The densest concentration of prospect superpowers will offer plenty to watch for this autumn.
The Arizona Fall League is the Mecca of the prospect world, giving scouts and fans the most saturating collection of prospects gathered in any one spot at any point on the baseball calendar, save perhaps the one-day Future’s Game. Unlike that all-star exhibition, however, many of the game’s top prospects will ascend to the desert to play for something more than just national exposure and that third digit on the radar gun, with 32 games to refine their skills against fellow top prospects.
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These hot-corner players aren't owned in many leagues, but they might hold keeper value for 2015 and beyond.
If there’s anything we love more than baseball around here on the fantasy staff, it’s collaborating with each other. So, at the behest of myself, we’re going to be doing one final group series of the year to close out the last seven weeks of the season. For this series, we will each select one player who is below 25 percent owned in either ESPN or Yahoo! leagues who could be someone to consider grabbing before the end of the season with an eye toward a keeper spot. Now, given the depth we’re dealing with here, these recommendations are not for owners who can keep five or seven players from season-to-season—it’s more for those of you who play in leagues where keepers take up more than half of your roster (and possibly more, in the case of some recommendations contained within).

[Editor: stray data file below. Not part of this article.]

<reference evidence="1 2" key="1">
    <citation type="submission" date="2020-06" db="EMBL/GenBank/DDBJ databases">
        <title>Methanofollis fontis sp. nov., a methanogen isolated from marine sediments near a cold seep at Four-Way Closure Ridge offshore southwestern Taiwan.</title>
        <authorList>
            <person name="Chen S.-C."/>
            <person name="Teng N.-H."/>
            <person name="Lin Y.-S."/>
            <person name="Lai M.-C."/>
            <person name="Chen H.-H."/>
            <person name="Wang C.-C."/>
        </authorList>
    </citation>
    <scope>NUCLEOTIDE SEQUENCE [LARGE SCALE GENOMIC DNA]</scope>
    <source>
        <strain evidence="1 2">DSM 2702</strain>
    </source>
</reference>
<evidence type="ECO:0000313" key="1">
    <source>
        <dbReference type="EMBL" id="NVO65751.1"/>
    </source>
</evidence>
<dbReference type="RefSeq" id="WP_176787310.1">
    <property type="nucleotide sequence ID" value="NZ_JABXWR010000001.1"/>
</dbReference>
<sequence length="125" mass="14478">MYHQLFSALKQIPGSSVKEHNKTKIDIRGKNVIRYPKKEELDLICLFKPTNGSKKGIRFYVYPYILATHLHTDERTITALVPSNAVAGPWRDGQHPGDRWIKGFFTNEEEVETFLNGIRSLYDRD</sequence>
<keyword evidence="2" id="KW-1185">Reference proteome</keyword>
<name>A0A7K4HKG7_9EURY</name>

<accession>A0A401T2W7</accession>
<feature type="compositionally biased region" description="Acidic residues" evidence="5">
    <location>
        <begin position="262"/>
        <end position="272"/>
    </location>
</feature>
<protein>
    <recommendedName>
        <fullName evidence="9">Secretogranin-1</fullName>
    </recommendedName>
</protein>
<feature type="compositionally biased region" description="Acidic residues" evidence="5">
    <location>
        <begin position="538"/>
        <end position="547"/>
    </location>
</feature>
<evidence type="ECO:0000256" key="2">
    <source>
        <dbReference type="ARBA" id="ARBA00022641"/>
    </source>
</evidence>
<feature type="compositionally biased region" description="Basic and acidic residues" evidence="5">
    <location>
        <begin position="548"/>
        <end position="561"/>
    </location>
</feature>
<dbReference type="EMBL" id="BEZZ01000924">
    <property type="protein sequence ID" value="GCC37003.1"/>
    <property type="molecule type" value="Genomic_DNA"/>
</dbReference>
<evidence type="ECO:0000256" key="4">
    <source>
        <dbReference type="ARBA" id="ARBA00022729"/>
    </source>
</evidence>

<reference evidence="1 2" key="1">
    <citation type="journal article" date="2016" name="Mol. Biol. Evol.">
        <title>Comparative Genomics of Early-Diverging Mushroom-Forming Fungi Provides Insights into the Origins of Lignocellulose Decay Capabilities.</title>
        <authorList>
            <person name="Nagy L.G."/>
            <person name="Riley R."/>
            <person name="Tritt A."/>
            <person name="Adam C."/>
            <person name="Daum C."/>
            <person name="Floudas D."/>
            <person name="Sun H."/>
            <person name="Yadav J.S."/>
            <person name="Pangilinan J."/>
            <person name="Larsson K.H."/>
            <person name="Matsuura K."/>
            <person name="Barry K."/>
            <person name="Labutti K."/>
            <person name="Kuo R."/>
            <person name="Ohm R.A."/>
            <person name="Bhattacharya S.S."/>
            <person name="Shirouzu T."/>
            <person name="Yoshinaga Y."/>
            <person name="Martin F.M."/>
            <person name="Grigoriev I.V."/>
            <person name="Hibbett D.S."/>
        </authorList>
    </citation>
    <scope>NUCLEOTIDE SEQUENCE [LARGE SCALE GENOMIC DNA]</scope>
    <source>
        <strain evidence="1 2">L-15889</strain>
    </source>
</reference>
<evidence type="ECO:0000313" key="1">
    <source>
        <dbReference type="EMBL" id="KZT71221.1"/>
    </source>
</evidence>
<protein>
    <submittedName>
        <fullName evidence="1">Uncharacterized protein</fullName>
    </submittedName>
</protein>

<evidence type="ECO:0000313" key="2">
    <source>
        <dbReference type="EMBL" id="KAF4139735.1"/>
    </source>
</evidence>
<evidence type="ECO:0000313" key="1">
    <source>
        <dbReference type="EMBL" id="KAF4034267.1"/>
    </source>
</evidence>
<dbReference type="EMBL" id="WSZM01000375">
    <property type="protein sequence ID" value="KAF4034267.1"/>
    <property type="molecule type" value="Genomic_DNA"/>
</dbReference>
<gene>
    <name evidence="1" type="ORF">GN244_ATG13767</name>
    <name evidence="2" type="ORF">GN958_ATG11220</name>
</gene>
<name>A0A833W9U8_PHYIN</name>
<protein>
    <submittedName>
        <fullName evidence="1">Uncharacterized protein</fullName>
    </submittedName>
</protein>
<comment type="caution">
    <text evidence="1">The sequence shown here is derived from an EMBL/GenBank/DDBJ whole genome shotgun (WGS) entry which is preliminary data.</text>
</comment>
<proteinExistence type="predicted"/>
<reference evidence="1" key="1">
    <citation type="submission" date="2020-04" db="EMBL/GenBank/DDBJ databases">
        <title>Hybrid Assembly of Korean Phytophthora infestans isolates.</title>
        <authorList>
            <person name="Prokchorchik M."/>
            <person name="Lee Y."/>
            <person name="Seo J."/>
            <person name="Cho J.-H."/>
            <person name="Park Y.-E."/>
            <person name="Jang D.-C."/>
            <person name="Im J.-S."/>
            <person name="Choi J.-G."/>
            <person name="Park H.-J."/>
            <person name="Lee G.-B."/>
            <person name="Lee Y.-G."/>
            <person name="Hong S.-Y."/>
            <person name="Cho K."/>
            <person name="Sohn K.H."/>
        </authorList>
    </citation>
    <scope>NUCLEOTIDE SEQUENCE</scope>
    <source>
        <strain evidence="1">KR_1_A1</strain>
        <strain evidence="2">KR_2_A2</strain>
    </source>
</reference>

Garin Cecchini, Boston Red Sox
“Garin Cecchini has had a down year. His much-vaunted walk rate is down and his strikeout rate is up. Trading walks for strikeouts is not good. The good that might come of this is that his poor performance has potentially made him acquirable. We know that owners hate selling low, but if he has not been claimed or if he has been dropped, then I still think he is worth a shot. Since he’s still only 23 years old, 2014 might prove to be an adjustment year for Cecchini. Of course, it might not. But if it does, you are looking at a cheap third basemen that gives you a little bit of everything while playing half his games at Fenway. On top of that, opportunity is not unforeseeable as only Will Middlebrooks and Brock Holt stand in front of him on the depth chart. Cecchini could also very easily be traded, potentially in a package including Boston’s many outfielders and number five/six starters. The advantage here is that the acquiring team probably likes Cecchini, meaning playing time would be likely. It is not a sexy gamble, but it is a gamble that (depending on your league) might just be cheap enough to be worth the risk.” —Jeff Quinton